tetrads for sense-making

I use Marshall and Eric McLuhan’s laws of media to ask better questions about how technology affects those who use it. In the following presentation I have put together a number of tetrads, or hypotheses on the possible impact of social media, the internet, and other technologies. In summary, the laws of media state that every medium (technology) extends a human property, obsolesces the previous medium (& makes it a luxury good), retrieves a much older medium & reverses its properties when pushed to its limits.

This presentation was made using the Keynote Embed Generator. (more…)

online privacy and security

As the internet becomes an essential part of lives — enabling us to access government services, connect with friends, and earn a living — there are frustratingly few ways to maintain privacy or security online. Companies that control a large part of the web traffic — Google, Facebook, Amazon — can pretty much do whatever they want with our data. And now American internet service provides can sell customer information to the highest bidder. Since most internet traffic flows through the USA, this affects the rest of the world as well.

I am not a programmer but I try to stay informed about information technology through my professional social networks. Here are a few things I do to thwart government and corporate interests that may not have my privacy foremost in mind.

I use a password manager, Canadian-made 1Password. It creates a unique, long, password for every site I use. Each one is different so that when the site inevitably gets hacked, I only have to change one password, and the hackers do not get access to my other sites.

I use three different browsers. One is used to access Google services and LinkedIn only. I know that these sites track me so I don’t do anything else on this browser. I have another browser kept clean and seldom used, as a backup or if I need to access something that is blocked by my main browser, Firefox. On Firefox I have installed HTTPS Everywhere, Ghostery, Privacy Badger, CanvasBlocker, and uBlock Origin. I have also uninstalled Adobe Flash, a known point of vulnerability on any computer. I realize that this is probably not enough but it gives me some defence against prying eyes. (more…)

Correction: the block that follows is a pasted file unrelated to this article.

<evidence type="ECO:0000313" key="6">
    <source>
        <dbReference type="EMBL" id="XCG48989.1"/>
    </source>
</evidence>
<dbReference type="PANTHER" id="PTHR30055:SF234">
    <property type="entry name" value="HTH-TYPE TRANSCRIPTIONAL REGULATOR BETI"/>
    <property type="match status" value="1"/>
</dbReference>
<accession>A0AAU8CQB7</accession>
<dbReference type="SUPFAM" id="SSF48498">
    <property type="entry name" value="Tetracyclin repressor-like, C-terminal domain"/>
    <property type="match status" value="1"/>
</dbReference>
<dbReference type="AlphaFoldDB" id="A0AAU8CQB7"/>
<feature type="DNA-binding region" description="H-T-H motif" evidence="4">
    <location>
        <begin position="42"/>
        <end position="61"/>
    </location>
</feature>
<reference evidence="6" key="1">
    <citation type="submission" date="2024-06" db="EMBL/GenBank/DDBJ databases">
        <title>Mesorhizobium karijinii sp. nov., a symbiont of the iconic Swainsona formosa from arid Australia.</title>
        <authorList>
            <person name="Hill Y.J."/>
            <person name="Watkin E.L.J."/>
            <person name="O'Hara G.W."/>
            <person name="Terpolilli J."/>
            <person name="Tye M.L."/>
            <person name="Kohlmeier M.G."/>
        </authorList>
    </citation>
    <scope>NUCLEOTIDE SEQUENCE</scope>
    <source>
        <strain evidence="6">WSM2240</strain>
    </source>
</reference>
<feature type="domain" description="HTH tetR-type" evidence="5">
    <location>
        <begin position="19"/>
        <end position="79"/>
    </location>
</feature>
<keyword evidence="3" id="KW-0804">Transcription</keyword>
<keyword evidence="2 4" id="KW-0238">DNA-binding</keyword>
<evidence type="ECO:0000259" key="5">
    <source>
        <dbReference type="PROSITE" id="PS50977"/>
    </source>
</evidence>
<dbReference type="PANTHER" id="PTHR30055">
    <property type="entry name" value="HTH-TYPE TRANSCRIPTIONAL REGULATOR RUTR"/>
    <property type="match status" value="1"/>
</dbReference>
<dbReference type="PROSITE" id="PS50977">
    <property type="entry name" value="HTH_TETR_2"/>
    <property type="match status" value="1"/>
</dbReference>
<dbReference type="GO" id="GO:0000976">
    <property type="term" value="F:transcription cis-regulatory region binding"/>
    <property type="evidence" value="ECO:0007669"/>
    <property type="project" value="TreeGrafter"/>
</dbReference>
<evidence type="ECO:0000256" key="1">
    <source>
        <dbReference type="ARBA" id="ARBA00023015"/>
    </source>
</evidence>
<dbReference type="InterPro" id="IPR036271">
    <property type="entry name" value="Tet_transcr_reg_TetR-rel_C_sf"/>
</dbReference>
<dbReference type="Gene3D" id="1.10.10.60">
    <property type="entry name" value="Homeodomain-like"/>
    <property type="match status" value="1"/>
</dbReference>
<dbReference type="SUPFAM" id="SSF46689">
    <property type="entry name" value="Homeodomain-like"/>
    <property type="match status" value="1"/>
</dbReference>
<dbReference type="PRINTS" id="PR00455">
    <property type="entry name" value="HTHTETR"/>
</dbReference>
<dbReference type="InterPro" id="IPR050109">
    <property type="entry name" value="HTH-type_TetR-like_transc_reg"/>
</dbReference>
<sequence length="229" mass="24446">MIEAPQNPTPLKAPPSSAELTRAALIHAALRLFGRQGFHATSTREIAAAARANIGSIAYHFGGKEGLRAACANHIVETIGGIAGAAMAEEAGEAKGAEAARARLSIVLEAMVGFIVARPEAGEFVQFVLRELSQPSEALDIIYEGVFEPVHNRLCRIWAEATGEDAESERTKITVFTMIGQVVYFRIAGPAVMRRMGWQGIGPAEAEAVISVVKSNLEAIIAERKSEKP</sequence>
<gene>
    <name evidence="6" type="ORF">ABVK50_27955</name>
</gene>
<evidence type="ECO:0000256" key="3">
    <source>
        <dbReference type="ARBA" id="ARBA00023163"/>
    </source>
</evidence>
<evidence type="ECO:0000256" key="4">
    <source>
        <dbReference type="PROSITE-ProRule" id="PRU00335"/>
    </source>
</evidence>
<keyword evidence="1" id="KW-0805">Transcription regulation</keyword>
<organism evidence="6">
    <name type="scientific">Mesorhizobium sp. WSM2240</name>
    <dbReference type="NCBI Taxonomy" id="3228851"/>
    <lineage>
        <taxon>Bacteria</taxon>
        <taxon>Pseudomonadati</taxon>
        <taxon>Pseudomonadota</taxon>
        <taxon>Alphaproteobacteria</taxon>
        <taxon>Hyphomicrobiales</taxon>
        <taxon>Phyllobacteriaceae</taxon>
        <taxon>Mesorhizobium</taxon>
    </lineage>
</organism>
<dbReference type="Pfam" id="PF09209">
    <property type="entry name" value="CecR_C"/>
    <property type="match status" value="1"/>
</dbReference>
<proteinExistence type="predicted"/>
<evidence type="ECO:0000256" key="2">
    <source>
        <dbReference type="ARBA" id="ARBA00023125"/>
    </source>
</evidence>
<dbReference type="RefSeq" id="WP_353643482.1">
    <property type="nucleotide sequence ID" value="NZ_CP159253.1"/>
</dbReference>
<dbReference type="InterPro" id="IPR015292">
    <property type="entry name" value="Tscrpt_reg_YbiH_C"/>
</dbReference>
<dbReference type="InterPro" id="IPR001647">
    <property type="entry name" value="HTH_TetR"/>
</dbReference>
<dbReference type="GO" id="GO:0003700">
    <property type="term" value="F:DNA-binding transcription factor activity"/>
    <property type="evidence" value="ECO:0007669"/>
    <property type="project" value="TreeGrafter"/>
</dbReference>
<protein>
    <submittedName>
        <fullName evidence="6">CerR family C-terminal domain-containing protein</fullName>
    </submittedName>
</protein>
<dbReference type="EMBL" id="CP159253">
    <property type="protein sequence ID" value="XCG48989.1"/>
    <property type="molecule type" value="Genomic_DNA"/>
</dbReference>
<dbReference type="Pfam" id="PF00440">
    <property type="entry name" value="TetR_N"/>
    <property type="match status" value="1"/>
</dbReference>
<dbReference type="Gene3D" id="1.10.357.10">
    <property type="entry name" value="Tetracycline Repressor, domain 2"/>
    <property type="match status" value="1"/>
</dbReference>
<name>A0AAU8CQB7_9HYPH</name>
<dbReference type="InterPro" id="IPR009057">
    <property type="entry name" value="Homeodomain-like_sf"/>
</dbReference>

Every fortnight I curate some of the observations and insights that were shared on social media. I call these Friday’s Finds.

“The given is not given unless it is taken, and taking is an act of interpretation. Always.”@dweinberger

“The most important skill to learn is how to distinguish between confident people, and people who actually know what they are taking about.”@existentialcoms

History is not another name for the past, as many people imply. It is the name for stories about the past.” —A. J. P. Taylor via @RayBoomhower

Conway’s Law: “Any organization that designs a system will produce a design whose structure is a copy of the organization’s communication structure.” (more…)

the geography of genius

“Creativity is a relationship, one that unfolds at the intersection of person and place.” Thus concludes Eric Weiner in The Geography of the Genius, an enjoyable historic and modern romp through Athens, Hangzhou, Florence, Edinburgh, Calcutta, Vienna, and finally Silicon Valley. This book provides no easy answers or simple recipes but gives much insight told as a personal journey. It was a joy to read. The closest Weiner comes to providing a pat answer as to what makes for genius or geographical golden ages is at the end, as a counterpoint to Richard Florida’s 3 T’s (talent, technology, and tolerance).

A better set of attributes, I think, are —and I’ll jump on the alliteration bandwagon here—the Three D’s: disorder, diversity, and discernment. Disorder, as we’ve seen is necessary to shake up the status quo, to create a break in the air. Diversity, of both people and viewpoints, is needed to produce not only more dots, but different kinds of dots. Discernment is perhaps the most important, and overlooked, ingredient. Linus Pauling, the renowned chemist and two-time Nobel prize winner, was once asked by a student how to come up with good ideas. It’s easy, replied Pauling, “You have lots of ideas and throw away the bad ones.”


beta conversation 2017-04-05

I will be hosting the next Beta Conversation on Wednesday, April 5th at 15:00 UTC. The subject will be understanding the effects of technology. It will focus on examining pervasive and emerging technologies from the perspective of Marshall McLuhan’s media tetrad as well as other perspectives (see image at bottom). (more…)